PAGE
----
In Berlin, there’s a Christmas market on every corner. Really. Every corner. There’s Gendarmenmarkt and Opernpalais – classy affairs – while the market at Alexanderplatz is a sprawling menagerie of fun houses, fair rides, and staggering, drunken teenagers. But even besides these large Christmas markets (and those aren’t nearly all of them), there are tiny markets tucked into strange corners, scant strips of wooden houses lined up along the street, as if wherever you go, you absolutely, positively, need to be within arm’s length of Glühwein, gingerbread hearts, and 3-foot long sausages.
But there is a certain amount of charm to these closely clustered cottages, though the markets are all relatively alike. Wandering through some of the larger, maze-like getups, you almost forget, for a moment, that you’re actually in the middle of a city. As if you’ve been stuck into a blown up fairy tale land, powdered sugar snow and gingerbread houses.
Bundled-up bands of people huddle around warm places – in Potsdamer Platz, there are tall fire pits, at Alexanderplatz, cylindrical heat lamps – and depending on where you are, these groups of people are students joking about their classmates, or whispering, huddled couples, or Prolls in pink velvet sweatpants and slick and shiny, black down-filled jackets. Conspicuously absent are young children, at least during the evenings, which is when I manage to make it to the Christmas markets. These gaudy shacks, stacks of candy, and carousel rides are for grownups? Na, cool, as the Germans say.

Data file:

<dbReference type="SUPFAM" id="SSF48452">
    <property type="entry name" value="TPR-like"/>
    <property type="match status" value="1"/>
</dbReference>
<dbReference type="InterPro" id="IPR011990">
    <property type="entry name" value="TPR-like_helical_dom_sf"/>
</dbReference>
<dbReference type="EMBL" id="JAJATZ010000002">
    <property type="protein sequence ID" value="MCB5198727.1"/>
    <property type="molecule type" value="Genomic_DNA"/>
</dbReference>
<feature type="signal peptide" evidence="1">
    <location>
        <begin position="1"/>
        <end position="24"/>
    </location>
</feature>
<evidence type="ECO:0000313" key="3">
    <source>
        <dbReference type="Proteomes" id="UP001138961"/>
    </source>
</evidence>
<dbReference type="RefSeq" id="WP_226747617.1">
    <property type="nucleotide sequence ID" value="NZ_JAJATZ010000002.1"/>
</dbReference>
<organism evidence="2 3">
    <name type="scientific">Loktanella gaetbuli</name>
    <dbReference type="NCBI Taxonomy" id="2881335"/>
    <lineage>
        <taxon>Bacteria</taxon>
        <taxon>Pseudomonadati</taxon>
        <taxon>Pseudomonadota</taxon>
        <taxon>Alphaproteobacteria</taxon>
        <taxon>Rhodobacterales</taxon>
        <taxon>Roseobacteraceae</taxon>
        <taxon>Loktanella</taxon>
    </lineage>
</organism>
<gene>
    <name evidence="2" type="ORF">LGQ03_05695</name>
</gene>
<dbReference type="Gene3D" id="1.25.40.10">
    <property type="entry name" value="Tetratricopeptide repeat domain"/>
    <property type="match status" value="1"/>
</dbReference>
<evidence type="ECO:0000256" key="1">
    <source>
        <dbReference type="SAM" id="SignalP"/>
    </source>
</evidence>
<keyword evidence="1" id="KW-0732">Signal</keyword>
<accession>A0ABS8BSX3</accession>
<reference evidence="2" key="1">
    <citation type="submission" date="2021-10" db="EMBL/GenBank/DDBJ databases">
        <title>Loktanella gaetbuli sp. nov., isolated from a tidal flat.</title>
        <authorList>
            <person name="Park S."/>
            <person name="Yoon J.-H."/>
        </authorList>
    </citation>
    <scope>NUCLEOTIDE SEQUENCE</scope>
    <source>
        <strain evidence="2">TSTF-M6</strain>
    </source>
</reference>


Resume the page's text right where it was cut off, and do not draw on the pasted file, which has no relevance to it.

Last week, we walked around the Alexanderplatz market, and when it started to rain, we posted ourselves under the corner of a cottage and sipped Glühwein out of mugs shaped like little blue boots. We people-watched and gossiped, huddling closer together as the rain shifted from a fine mist to an insistent, thick-dropped drizzle. On the way out, we passed the flying swings, circling high in the air at a dizzying clip, almost twice as high as any flying swings I’d seen before. We’d hurried past the swings quickly on the way in, saying, never, no, absolutely never could we be induced to sit in one of those chairs. “Let’s do it,” I said, and impulsively, Elisabeth agreed. As the chairs began to swing and lift up into the air, we were amazed at how easily we’d convinced ourselves to ride. High over the fair, the wind was icy and pellets of rain stung our faces as we whipped around. But the pinpricks of light below were beautiful and in the cold there was a calm silence. Back on the ground again, surrounded by the chatter of the emptying fair, last calls for toasted nuts and bratwursts, we looked up at the swings starting to rise again, amazed at what a little Glühwein made us do.